Diagnosing and treating endometriosis is not necessarily straightforward as each patient will have a different range of symptoms, types, and stages; however, the right medical professional can make all the difference. OMNI offers non-invasive diagnostics based on their vast wealth of knowledge and experience in the field of gynaecology and endometriosis. For medical assistance in these matters, get in touch with OMNI today to book an appointment. 

OMNI Ultrasound & Gynaecological Care

Condous performs Advanced Endosurgery procedures for women needing intervention for pelvic masses, adnexal pathology, severe endometriosis or hysterectomy. He also runs ‘Hands on’ Live Sheep Laparoscopic Workshops for gynaecologists at Camden Veterinarian School.
Having completed an undergraduate degree with the University of Adelaide, he left Australia in 1993 and moved to London where he completed his training in Obstetrics and Gynaecology. From 2001 to 2003 Condous worked as a Senior Research Fellow at St George’s Hospital, London. At St George’s he set up the Acute Gynaecology Unit, the first in the United Kingdom. It was also during this time that he developed an interest in Early Pregnancy and especially the management of pregnancies of unknown location (PULs). Condous has developed many mathematical models for the prediction of outcome of PULs which have been featured in numerous peer review journals. In 2005, he returned to Australia where he completed his Laparoscopic Fellowship at the Centre for Advanced Reproductive Endosurgery, Royal North Shore, Sydney.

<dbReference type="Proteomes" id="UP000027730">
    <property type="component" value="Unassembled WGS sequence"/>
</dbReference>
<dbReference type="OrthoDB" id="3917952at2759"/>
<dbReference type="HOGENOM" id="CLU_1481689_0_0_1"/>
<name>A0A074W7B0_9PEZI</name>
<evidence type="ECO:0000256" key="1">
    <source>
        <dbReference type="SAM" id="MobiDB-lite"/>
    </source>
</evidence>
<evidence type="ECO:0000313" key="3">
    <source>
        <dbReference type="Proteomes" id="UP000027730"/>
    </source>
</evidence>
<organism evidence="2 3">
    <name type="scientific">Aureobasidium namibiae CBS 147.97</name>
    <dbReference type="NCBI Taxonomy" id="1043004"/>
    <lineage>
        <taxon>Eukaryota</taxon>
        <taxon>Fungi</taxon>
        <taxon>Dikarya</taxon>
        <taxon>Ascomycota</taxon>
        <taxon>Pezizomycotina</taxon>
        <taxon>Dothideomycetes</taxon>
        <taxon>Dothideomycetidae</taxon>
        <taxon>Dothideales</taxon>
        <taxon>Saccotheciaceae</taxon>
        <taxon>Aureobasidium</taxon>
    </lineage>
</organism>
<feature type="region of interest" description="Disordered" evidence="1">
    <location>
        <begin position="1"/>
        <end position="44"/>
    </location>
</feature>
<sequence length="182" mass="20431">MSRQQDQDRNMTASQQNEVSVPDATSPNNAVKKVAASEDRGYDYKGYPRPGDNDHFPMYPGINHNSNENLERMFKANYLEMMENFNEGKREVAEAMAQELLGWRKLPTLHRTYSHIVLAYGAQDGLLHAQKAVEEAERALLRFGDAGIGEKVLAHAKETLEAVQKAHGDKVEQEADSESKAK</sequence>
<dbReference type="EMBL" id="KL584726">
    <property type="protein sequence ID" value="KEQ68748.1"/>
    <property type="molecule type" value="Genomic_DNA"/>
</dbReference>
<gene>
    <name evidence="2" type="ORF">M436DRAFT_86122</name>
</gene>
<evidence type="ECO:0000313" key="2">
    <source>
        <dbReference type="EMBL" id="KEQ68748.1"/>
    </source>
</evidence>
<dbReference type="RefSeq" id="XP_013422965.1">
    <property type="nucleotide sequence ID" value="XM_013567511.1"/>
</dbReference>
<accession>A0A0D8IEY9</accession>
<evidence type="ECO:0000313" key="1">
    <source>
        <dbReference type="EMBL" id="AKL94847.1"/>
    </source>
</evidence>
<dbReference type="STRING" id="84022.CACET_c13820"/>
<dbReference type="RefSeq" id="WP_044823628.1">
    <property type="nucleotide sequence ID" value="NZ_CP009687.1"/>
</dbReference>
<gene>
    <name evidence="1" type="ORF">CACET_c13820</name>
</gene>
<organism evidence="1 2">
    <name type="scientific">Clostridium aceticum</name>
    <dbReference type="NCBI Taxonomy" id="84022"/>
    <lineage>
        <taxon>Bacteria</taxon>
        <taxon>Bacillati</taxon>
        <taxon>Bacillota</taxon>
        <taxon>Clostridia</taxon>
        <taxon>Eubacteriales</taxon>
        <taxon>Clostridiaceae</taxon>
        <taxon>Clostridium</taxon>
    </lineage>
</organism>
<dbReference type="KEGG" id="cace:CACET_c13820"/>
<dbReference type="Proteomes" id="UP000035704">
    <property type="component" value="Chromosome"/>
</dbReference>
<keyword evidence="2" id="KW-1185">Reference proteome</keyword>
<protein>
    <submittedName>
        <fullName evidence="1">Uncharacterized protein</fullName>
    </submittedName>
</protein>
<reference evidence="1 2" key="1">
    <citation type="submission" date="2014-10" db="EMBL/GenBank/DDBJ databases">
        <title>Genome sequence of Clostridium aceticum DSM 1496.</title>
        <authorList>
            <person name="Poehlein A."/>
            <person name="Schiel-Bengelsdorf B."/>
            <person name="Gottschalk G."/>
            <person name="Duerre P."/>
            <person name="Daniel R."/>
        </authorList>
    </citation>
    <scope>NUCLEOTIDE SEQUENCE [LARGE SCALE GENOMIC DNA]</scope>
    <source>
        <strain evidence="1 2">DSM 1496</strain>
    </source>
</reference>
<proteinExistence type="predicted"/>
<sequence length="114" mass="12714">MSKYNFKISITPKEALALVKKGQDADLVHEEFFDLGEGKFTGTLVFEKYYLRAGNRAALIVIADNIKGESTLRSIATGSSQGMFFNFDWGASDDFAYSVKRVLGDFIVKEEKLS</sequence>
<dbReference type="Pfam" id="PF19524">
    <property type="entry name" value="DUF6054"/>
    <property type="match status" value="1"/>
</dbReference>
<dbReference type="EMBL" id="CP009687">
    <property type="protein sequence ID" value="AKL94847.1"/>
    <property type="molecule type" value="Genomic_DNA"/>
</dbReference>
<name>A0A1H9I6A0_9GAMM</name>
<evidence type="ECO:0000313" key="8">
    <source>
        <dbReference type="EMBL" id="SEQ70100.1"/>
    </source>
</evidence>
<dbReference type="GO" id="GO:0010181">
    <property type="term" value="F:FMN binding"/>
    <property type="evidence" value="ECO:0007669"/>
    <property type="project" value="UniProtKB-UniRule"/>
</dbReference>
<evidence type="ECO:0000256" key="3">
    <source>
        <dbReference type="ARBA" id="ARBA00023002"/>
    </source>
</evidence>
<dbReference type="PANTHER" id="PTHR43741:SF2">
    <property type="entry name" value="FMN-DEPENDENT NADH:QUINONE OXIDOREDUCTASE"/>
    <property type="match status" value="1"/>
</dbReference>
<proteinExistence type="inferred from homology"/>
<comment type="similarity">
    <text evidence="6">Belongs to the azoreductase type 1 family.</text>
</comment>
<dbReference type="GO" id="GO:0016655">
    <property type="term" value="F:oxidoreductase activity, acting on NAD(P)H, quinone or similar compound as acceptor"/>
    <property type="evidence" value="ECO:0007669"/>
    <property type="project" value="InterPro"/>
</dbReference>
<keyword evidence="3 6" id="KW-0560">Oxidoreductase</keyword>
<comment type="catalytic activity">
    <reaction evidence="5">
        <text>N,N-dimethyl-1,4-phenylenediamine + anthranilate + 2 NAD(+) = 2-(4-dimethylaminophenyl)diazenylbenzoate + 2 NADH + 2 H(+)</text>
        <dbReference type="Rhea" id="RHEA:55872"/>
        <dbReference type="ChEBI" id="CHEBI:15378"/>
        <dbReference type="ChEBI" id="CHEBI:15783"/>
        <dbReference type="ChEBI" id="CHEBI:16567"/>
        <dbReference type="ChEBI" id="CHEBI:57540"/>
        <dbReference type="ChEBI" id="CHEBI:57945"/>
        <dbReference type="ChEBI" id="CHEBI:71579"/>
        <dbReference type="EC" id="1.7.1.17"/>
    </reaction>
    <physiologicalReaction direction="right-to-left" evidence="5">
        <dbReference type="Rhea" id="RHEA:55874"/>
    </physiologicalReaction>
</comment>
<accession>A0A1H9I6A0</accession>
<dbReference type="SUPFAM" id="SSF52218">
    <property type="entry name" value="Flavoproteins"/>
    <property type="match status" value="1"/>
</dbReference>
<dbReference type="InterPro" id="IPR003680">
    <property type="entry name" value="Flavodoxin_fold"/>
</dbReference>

Condous was appointed as a Consultant Gynaecologist and Senior Lecturer at Nepean Hospital in 2006 and soon was made Associate Professor. In 2010, he was made Departmental Head of Obstetrics and Gynaecology at Nepean Hospital. He obtained the MRCOG in 1999 and was made FRANZCOG in 2005. In 2009, he was awarded his Doctorate in Medicine (MD), University of London, for his thesis entitled: “The management of pregnancies of unknown location and the development of new mathematical models to predict outcome”.

Condous has edited three books including the “Handbook of Early Pregnancy Care”, published over 100 papers in international journals and is internationally renowned for his work in Early Pregnancy. He is the Associate Editor for Gynaecologic Obstetric Investigation, which is a European based journal, as well as the Australasian Journal of Ultrasound in Medicine (AJUM). He is on the organising committee and is an invited speaker at the International Society of Ultrasound in Obstetrics and Gynaecology (ISUOG) Scientific meeting in Sydney 2013. His current research interests relate to the management of ectopic pregnancy, 1st trimester growth, PULs and miscarriage and the use of transvaginal ultrasound (in particular sonovaginography, to predict posterior compartment deep infiltrating rectovaginal endometriosis).Condous is also actively involved with post-graduate education including the annual running of the Early Pregnancy and Gynaecological Ultrasound Interactive Courses for Sonologists, Radiologists, Sonographers and Gynaecologists in Australia.